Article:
Archive for February 17th, 2009

Inside the Meltdown: Who Was Withdrawing From Money Market Funds On September 16-18, 2008 and Why?

Posted on February 17, 2009. Filed under: Blogroll, Economics, Investments, Law, Links, People, Politics, Quotations, Rants, Raves, Regulations, Security, Technology, Video | Tags: , , , , |


“If the American people ever allow private banks to control the issue of their currency, first by inflation and then by deflation, the banks and the corporations that will grow up around them, will deprive the people of all property until their children wake up homeless on the continent their fathers conquered.”

~Thomas Jefferson 




The short answer is financial institutions to avoid possible losses on their most liquid and supposively safe assets, their money market funds.

But was something else going on and if so who really was behind the run on the money market funds.

Watch the Front Line Documentary Inside the Meltdown on February 17, 2009 or online:

Some preview clips are provided below together with background videos:


FRONTLINE investigates the causes of the worst economic crisis in 70 years on WMFE TV!


Front Line Documentary Inside the Meltdown


FRONTLINE | Inside the Meltdown | Sneak Peek 1 | PBS


FRONTLINE | Inside the Meltdown | Sneak Peek 2 | PBS


Money Market Funds In Jeopardy



In-Depth Look: Money Market Funds


In-Depth Look: Money-Market Funds


Congressman: US came within hours of economic collapse; Banks saw $550 billion withdrawn in 2 hours


1/3) Tom Woods: Meltdown (Lew Rockwell Show 2/11/09)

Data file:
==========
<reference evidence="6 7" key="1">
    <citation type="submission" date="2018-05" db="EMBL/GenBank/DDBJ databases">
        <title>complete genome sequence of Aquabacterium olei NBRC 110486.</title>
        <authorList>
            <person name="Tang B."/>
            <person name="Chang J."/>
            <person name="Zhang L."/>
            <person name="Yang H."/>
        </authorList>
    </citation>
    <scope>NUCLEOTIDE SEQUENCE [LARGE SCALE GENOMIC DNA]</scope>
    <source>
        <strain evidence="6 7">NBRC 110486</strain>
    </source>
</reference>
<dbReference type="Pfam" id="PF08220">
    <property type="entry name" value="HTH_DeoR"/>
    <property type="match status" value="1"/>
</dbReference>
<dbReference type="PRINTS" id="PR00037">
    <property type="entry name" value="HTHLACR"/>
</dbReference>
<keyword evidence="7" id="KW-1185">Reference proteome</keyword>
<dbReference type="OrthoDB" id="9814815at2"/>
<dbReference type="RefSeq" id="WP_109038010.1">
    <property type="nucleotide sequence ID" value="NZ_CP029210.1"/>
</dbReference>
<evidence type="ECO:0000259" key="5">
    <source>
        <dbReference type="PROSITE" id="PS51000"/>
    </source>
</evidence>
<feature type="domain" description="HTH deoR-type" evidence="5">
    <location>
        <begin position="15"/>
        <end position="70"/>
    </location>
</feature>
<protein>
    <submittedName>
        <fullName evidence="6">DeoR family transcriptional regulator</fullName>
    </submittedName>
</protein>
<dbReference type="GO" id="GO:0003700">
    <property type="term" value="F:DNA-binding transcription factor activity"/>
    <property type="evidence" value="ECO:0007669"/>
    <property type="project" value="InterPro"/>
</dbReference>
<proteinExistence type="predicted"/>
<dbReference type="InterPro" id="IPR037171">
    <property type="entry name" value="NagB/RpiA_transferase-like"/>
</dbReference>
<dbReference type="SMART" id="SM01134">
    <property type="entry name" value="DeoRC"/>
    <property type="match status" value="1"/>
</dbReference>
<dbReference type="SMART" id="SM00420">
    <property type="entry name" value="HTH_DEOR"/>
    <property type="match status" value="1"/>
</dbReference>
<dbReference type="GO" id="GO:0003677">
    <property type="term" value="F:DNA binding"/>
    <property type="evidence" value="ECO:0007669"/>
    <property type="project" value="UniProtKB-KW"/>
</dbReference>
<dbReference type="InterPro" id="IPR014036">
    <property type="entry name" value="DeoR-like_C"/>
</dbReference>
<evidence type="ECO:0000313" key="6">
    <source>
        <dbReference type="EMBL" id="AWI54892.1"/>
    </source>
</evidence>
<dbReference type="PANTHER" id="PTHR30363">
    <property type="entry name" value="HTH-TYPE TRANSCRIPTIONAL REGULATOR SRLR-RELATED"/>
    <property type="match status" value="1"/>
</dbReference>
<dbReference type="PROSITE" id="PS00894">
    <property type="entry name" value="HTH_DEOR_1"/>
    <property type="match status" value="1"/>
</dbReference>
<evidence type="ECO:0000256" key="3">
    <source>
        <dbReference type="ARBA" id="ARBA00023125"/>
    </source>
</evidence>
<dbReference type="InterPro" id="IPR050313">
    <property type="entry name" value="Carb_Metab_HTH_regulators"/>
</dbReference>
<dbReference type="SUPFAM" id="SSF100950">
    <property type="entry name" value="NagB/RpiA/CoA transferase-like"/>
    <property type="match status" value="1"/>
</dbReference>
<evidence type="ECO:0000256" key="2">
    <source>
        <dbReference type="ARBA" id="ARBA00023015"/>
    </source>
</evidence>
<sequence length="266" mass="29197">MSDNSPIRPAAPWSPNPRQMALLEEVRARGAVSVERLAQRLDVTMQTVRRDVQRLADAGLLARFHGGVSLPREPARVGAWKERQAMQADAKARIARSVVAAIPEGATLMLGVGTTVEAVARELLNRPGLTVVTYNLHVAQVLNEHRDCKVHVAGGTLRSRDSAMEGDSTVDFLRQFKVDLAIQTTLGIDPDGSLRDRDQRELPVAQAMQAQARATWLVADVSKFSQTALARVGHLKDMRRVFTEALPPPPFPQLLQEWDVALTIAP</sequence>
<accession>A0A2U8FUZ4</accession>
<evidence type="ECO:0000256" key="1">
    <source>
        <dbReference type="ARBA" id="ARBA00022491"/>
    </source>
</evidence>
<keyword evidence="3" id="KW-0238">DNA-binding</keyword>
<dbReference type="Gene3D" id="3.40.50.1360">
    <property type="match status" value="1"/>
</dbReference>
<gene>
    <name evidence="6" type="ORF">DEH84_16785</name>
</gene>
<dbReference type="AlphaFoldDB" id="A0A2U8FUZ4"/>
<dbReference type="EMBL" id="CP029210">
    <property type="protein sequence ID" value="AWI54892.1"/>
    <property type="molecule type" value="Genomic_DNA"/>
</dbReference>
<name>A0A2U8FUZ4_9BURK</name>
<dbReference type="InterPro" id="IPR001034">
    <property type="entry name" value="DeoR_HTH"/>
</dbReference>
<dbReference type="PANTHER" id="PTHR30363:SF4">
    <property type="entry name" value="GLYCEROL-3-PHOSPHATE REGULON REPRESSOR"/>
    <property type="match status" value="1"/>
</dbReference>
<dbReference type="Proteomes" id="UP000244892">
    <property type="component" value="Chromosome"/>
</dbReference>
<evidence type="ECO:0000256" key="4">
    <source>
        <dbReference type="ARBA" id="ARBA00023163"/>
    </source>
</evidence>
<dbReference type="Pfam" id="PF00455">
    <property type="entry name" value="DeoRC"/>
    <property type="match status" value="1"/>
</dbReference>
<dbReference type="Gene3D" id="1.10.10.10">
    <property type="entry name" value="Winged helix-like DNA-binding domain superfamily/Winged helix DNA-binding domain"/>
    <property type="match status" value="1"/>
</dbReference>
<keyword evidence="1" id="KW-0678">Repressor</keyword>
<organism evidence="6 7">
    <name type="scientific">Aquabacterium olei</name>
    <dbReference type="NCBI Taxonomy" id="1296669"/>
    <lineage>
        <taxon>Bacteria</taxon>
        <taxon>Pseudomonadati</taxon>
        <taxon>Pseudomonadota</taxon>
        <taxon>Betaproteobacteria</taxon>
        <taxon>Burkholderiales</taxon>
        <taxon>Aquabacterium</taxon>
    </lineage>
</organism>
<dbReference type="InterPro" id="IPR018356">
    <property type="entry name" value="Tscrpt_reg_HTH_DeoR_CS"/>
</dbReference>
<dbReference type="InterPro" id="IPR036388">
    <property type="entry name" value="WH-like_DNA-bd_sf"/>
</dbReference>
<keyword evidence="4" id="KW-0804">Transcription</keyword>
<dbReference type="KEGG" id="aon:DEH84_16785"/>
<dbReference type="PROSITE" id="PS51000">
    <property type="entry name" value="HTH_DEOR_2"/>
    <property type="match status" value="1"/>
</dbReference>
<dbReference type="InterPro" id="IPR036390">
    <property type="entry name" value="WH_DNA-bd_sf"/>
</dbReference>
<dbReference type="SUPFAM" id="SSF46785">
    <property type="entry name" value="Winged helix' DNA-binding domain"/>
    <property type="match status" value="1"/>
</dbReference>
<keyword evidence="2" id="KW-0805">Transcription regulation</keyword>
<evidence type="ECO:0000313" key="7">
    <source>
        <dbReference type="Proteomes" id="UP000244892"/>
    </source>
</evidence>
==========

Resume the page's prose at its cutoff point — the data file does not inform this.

2/3) Tom Woods: Meltdown (Lew Rockwell Show 2/11/09)


3/3) Tom Woods: Meltdown (Lew Rockwell Show 2/11/09)


Turmoil in the Cash Markets: Did Enhanced Cash and Money Market Strategies Overdo Risk?

“…The recent event that had the greatest impact was the Lehman Brothers bankruptcy on September 15. Most financial markets experienced a tremendous shock and it had a profound ripple effect on money markets as well: it indirectly drove a very large money market fund to “break the buck.” The Reserve Primary Fund held over one percent in Lehman commercial paper and when investors got wind of it, they decided to redeem en masse. That same week, AIG, a major international insurance company, ran into trouble and was bailed out by the government.  

Following these historic events, corporate spreads widened dramatically, especially in the financial and banking sector. The commercial paper issued by many large, high-quality issuers traded as though every financial was going out of business. Banks stopped lending to each other and the cash markets were frozen. Before this crisis, prime money market funds, which held mostly commercial paper, were thought to be just about the safest investments in the market. But investors quickly understood that prime funds were no longer immune to the credit crunch because of their corporate exposure, and they fled to only the safest assets – Treasuries. 

Government Takes Action to Assist Money Markets
The U.S. government had to take dramatic steps to address the problems in the money market arena:

  • First, they needed to stop the run on the bank. Too many redemptions in prime money market funds would cause a feedback loop and more prime funds might break the buck. Therefore, the Treasury established a temporary money market guaranty program recently extended until April 30, 2009, and eligible to holdings held as of September 19 to stop the run. This program insures money market assets of those funds that enroll and pay a small premium of assets.
  • The next step was to create liquidity in the commercial paper markets: the Federal Reserve established the AMLF, or Asset-Backed Commercial Paper Money Market Mutual Fund Liquidity Facility, which gives banks financing to buy high-quality ABCP from money market funds through January 2009.